By: Jamie Leigh Broten
“A woman is the full circle. Within her is the power to create, nurture and transform.” -Diane Mariechild
Strong. Empowered. Kind. Generous. These are just four of the words that come to mind when I think of my grandmother, Nannette.
From a young age, she was a woman I always looked up to and wanted to be like. She taught me what it means to be a self-sufficient and strong woman.
The world we live in does not give free handouts to anyone, regardless of their gender. Feminism to me is about taking control of your own life and being ready for anything. If women want to be seen as equal, hard work is necessary; we need to show our strengths, not be ashamed of them or hinder them in any way.
My grandmother had four children by 1970, and by 1972 she was one of the first of many women to put away her apron and become empowered enough to get a divorce.
She has never said so, but I think she has always wanted more for me than to be a housewife. After her divorce, she went on to get a bank loan as a single woman on her own and bought a home through hard work as a bartender and waitress; in high heels, which I think is worth mentioning.
She became a black belt in karate to learn how to defend herself. She started her own business and eventually she did remarry when the time was right for her.
“Never let a man hold you back,” is something I heard frequently growing up; not always in the same words, not always with words at all. Sometimes, only with a tone of voice or an expression on her face.
I think the worry that I won’t attain my full potential plagues my grandmother, like the genetic disposition to all mothers and their offspring. If for whatever reason I don’t, I think she would rather see it done by my own hand than giving up everything for a man.
After my boyfriend, Jerry, moved away she asked me frequently how the relationship was going. Were we still together? Was I was going to move back home?
“Of course not,” I would say. “I love him, but I won’t change my dreams for him.”
She has taught me an array of life lessons. Hearing the words “it hurts to be beautiful” is one of my earliest memories with a hairbrush running through my hair, untangling deep knots attained through children’s play.
“You never know if you are going to run into the man of your dreams, or your worst enemy,” my grandmother said. “Always look your best.”
I never grasped the importance of these words until adolescence came upon me. I quickly learned the importance of matching outfits and what it feels like not to be the top competitor for the opportunities I wanted.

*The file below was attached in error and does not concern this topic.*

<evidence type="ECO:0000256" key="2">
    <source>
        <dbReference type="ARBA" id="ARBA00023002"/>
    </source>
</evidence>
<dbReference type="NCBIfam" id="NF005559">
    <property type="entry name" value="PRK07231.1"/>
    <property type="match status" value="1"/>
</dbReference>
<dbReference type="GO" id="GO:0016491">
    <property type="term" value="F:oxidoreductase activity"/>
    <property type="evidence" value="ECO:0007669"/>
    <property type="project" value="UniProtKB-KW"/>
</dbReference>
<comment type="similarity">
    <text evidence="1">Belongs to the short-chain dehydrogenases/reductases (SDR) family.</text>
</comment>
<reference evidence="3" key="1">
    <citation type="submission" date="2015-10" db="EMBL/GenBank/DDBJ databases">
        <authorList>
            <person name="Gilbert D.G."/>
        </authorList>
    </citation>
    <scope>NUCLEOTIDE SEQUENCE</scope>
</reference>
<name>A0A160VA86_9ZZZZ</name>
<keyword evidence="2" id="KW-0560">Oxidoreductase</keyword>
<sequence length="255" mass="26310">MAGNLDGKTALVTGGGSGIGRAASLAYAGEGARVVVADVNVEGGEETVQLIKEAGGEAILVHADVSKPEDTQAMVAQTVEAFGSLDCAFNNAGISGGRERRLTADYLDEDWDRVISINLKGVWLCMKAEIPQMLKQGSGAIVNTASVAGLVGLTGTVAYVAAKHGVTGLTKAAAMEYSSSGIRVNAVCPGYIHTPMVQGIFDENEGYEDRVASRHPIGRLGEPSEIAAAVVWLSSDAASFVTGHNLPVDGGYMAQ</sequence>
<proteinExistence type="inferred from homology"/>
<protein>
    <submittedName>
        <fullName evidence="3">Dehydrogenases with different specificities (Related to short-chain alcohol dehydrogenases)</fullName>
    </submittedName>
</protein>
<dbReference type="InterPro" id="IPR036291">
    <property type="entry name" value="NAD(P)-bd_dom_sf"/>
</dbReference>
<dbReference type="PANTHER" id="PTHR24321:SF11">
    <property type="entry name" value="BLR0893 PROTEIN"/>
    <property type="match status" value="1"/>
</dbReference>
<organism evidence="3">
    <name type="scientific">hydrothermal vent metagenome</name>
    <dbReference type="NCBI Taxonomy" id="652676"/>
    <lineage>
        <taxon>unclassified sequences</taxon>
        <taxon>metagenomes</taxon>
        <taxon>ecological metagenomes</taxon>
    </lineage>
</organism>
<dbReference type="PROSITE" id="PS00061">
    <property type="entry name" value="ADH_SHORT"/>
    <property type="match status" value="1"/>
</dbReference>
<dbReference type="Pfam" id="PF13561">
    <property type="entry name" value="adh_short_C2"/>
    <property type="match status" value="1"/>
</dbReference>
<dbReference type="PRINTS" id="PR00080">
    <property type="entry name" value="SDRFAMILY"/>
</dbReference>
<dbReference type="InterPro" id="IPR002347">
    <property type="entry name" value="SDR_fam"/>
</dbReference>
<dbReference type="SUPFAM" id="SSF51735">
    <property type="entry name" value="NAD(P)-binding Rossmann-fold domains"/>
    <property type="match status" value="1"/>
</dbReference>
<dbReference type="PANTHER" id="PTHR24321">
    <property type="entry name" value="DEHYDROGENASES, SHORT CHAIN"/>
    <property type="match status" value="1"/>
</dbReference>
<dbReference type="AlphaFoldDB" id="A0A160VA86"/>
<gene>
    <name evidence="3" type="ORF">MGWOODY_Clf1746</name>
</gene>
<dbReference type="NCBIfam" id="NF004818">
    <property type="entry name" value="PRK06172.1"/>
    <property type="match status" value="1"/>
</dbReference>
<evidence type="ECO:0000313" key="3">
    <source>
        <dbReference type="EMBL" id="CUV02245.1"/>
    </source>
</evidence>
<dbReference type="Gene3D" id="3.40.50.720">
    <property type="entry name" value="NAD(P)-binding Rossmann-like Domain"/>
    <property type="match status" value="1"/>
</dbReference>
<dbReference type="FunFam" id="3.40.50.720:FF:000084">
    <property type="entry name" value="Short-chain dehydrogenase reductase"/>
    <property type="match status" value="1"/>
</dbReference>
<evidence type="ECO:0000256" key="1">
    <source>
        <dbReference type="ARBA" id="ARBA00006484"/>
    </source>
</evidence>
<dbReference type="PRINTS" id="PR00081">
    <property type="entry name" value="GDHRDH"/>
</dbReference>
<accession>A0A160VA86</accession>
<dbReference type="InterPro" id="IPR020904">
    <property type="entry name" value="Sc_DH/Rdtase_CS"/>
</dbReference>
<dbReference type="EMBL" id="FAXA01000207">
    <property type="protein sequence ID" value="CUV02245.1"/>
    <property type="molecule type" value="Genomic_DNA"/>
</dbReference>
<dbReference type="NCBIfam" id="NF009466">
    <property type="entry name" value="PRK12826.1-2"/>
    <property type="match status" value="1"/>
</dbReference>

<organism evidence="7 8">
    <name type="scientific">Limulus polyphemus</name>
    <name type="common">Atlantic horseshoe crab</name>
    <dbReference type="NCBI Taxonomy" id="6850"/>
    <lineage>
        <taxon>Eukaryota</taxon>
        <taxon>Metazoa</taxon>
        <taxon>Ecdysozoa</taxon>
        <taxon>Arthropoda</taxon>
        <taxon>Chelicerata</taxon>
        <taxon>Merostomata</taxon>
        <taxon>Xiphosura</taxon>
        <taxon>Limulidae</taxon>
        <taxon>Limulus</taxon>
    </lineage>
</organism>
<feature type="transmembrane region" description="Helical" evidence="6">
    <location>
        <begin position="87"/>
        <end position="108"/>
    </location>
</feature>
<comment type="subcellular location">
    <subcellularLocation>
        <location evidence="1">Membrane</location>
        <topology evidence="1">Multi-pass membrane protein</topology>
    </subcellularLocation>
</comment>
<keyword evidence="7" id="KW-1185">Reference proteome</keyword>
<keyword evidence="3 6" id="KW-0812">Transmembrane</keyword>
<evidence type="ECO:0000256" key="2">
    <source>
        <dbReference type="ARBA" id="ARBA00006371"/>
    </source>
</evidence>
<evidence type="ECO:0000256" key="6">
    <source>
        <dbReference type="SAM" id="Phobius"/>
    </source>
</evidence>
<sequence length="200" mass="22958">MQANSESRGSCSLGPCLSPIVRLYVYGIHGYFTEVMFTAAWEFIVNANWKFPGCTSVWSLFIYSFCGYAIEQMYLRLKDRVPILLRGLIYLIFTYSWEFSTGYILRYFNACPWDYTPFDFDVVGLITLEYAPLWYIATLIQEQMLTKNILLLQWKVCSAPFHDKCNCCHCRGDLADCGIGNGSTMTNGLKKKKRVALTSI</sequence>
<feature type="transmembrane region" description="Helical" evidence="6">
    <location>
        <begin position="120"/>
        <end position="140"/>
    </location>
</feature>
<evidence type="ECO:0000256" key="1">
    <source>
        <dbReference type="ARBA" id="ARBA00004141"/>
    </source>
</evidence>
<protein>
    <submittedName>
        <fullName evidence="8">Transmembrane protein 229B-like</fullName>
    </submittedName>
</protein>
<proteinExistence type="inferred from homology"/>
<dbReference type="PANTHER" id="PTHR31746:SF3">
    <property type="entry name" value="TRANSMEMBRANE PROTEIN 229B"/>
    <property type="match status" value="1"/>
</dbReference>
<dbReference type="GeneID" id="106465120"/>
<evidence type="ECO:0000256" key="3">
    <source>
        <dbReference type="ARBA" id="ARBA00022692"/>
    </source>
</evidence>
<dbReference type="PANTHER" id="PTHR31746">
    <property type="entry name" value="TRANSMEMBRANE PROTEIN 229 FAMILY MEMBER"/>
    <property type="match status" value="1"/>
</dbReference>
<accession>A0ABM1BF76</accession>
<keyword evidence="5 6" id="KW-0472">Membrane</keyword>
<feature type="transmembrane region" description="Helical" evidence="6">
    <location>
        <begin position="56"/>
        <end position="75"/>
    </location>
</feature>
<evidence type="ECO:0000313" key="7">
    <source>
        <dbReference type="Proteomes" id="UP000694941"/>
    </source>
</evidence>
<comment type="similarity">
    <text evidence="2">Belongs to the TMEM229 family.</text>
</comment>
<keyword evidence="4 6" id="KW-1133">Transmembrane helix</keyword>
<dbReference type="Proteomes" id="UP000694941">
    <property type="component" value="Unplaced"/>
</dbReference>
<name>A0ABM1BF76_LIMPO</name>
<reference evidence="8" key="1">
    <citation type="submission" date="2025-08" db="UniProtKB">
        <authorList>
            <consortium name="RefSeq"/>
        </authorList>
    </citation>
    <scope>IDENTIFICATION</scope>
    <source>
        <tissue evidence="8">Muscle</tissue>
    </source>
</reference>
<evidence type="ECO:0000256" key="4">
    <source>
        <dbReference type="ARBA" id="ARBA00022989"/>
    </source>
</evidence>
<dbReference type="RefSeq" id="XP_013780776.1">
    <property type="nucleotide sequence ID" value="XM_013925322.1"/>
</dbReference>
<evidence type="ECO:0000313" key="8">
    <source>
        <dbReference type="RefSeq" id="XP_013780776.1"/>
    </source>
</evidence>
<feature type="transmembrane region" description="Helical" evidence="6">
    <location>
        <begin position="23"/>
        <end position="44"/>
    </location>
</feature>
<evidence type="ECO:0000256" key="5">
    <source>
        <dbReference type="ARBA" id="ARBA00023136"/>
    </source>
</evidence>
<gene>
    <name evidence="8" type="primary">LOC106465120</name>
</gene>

This isn’t to say that my grandmother feels that we should all be “pretty” but that we should never make less of ourselves. No sweatpants in grocery stores, and never leaving the house without our hair brushed. Always be the best candidate for any job, always keep opportunity in sight, and be ready for anything that may come our way. We can’t win everyone over, but we can look good doing it and be our best. After all, why be anything less than our full potential?
Horses were also a large part of my adolescence with my grandmother. I learned life lessons and developed a sturdy work ethic by learning how to clean stalls, brush horses, and of course ride with ease. If you ride a horse, you brush them first. Clean their stalls, and earn the experience through hard work. Once on the horse, you communicate and praise the animal. Only through communication can you gain control, and ride with ease and grace. If you fall off, you get right back up again. Sometimes, we may fall. Success can be elusive, but there is nothing worse than not trying all.
You could label my grandmother and I feminists, and I don’t think either of us would ever be ashamed of that word. She is strong and capable and insisted I always be my best self and that I never give up. If I ever have children of my own, I will do the same with pride.
The lessons I have learned and her continuous support make me a better person every day. I will wear the accomplishments of my grandmother on my sleeve and keep learning from them; she is, in its truest form, exactly what it means to me to be a woman with grace.